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When creating a C++ inheritance structure, you have to define member functions exactly the same in multiple places:

If B is an abstract base class, and D, E, and F all inherit from B, you might have this:

class B
{
   virtual func A( ... params ) = 0;
};

class D : public B
{
   func A( ... params );
};

/* ... etc... similar implementations for E and F */

So, there is obviously some duplication here. If the interface to B is large, you may have many places to change if the interface needs to change.

A coworker suggested some trickery with an embedded craftily-created #includes, ala:

class D: public B
{
   #include "B_Interface.h"  // B_Interface.h is a specially crafted .h file
}

This seems a little kludgy? Is it? Is there a better solution to avoid dual maintenance?

Also, maybe the solution here is really better tools to support the language, like Visual Assist X?

Edit: Assume the derived classes must have unique implementations.

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The Boost library actually does that at some parts, although not for inheritance, just for code reuse. –  Peter Alexander Mar 1 '10 at 21:09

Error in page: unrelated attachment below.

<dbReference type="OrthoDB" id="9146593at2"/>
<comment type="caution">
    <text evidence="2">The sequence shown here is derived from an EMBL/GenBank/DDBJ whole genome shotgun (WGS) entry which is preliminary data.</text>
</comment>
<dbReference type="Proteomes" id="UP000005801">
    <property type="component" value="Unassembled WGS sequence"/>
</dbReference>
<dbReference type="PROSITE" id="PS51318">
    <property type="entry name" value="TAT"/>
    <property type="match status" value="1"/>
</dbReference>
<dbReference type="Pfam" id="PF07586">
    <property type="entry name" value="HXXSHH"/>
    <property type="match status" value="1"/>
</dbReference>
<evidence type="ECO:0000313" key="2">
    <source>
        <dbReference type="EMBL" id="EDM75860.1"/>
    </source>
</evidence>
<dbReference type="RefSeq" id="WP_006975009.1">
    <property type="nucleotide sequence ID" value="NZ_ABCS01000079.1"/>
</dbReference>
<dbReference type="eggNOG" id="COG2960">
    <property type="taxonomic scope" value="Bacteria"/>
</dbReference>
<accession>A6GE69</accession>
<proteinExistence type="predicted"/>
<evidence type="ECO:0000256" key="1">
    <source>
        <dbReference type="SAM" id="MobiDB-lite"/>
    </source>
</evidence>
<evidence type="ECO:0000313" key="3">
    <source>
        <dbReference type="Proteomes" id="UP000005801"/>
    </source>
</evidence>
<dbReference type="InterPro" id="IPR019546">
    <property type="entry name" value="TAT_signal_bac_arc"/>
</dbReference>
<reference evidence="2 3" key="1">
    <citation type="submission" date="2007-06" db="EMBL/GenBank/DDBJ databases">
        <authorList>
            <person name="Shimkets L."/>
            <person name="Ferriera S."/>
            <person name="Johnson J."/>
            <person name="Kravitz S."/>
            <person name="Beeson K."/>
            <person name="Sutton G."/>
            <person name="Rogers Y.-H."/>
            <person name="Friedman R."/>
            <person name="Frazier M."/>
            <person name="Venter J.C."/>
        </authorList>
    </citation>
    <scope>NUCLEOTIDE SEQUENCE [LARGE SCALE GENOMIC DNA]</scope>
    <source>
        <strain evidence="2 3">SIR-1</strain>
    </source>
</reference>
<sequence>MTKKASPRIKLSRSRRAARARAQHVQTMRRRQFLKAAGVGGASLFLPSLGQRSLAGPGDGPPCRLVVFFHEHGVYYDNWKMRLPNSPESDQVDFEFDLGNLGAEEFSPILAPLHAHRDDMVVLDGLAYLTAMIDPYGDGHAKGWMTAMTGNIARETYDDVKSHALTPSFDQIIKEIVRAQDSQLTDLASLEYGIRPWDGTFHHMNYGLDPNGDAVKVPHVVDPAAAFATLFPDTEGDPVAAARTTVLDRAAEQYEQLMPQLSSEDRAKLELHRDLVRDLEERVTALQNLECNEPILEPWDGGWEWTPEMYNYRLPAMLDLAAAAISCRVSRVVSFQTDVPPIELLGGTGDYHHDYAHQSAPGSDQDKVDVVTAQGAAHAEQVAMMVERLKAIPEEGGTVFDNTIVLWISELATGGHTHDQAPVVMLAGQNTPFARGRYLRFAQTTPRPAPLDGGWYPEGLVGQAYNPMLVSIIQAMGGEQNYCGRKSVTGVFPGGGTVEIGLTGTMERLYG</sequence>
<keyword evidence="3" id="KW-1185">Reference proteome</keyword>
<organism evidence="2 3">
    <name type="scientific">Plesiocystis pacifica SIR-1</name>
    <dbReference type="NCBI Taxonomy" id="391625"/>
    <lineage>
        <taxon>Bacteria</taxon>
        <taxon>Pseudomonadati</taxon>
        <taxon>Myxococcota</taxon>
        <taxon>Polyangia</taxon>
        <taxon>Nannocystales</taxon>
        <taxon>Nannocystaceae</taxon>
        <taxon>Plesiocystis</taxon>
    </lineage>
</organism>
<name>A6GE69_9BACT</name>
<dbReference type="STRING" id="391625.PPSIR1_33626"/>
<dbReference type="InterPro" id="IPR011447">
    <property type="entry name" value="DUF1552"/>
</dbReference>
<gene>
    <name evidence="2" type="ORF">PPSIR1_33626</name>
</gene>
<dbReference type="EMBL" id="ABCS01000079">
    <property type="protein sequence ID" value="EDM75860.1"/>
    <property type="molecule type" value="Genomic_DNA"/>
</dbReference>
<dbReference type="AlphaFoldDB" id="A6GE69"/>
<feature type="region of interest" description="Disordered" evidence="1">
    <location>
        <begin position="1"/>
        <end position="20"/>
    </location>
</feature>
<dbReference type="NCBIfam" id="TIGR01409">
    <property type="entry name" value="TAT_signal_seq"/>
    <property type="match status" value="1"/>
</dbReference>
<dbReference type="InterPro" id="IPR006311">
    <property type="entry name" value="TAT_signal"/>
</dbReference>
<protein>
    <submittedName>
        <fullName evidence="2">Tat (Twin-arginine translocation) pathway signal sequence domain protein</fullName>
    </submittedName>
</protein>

Why not using a macro rather than an include ? The point being that performance-wise #include implies looking up a file while a macro is already in the symbols table. –  Matthieu M. Mar 2 '10 at 8:23

5 Answers 5

up vote 12 down vote accepted

Actually, the biggest problem with changing an interface usually is all the code that uses it, not the code that implements it. If it's easy to change it for the implementer, it would probably make life harder for the users.

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3  
agreed -- IMHO and interface should be changed as little as possible so if it's a pain it's a good thing! –  f4. Mar 1 '10 at 21:07

That it's painful to change a widely used interface is not a bug; it's a feature.

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Also, maybe the solution here is really better tools to support the language, like Visual Assist X?

Exactly. Changing method signatures is a key feature of refactoring tools.

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1  
I second the recommendation. If you have to refactor C++ code, I found VAX pretty good. (And I found it pretty good for many other reasons, too.) –  sbi Mar 2 '10 at 10:46

If you have to implement them over and over with some default behavior then maybe they should just be virtual, and not pure virtual.

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In my particular case, there is a different implementation for each derived class. –  Joe Schneider Mar 1 '10 at 21:01

Instead of using the preprocessor for yet another way it should not be used I'd try my editor (or IDE, if that's what you fancy.)

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